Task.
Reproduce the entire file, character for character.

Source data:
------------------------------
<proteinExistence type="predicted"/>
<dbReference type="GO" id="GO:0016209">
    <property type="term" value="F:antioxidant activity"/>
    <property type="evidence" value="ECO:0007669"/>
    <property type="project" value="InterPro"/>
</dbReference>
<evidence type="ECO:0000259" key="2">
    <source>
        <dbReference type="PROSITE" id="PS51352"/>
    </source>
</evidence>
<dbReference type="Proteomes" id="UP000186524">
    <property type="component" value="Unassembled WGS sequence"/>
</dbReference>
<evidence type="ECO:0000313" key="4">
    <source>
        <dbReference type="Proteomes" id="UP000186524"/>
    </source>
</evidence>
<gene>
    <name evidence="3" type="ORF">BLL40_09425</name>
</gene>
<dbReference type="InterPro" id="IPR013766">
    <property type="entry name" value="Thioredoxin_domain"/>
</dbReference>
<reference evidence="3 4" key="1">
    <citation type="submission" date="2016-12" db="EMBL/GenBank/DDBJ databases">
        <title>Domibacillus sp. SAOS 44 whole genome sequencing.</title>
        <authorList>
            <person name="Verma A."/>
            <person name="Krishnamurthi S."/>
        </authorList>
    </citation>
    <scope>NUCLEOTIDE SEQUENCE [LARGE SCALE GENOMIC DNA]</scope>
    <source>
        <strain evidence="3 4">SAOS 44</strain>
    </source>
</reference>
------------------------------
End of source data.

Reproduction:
<proteinExistence type="predicted"/>
<dbReference type="GO" id="GO:0016209">
    <property type="term" value="F:antioxidant activity"/>
    <property type="evidence" value="ECO:0007669"/>
    <property type="project" value="InterPro"/>
</dbReference>
<evidence type="ECO:0000259" key="2">
    <source>
        <dbReference type="PROSITE" id="PS51352"/>
    </source>
</evidence>
<dbReference type="Proteomes" id="UP000186524">
    <property type="component" value="Unassembled WGS sequence"/>
</dbReference>
<evidence type="ECO:0000313" key="4">
    <source>
        <dbReference type="Proteomes" id="UP000186524"/>
    </source>
</evidence>
<gene>
    <name evidence="3" type="ORF">BLL40_09425</name>
</gene>
<dbReference type="InterPro" id="IPR013766">
    <property type="entry name" value="Thioredoxin_domain"/>
</dbReference>
<reference evidence="3 4" key="1">
    <citation type="submission" date="2016-12" db="EMBL/GenBank/DDBJ databases">
        <title>Domibacillus sp. SAOS 44 whole genome sequencing.</title>
        <authorList>
            <person name="Verma A."/>
            <person name="Krishnamurthi S."/>
        </authorList>
    </citation>
    <scope>NUCLEOTIDE SEQUENCE [LARGE SCALE GENOMIC DNA]</scope>
    <source>
        <strain evidence="3 4">SAOS 44</strain>
    </source>
</reference>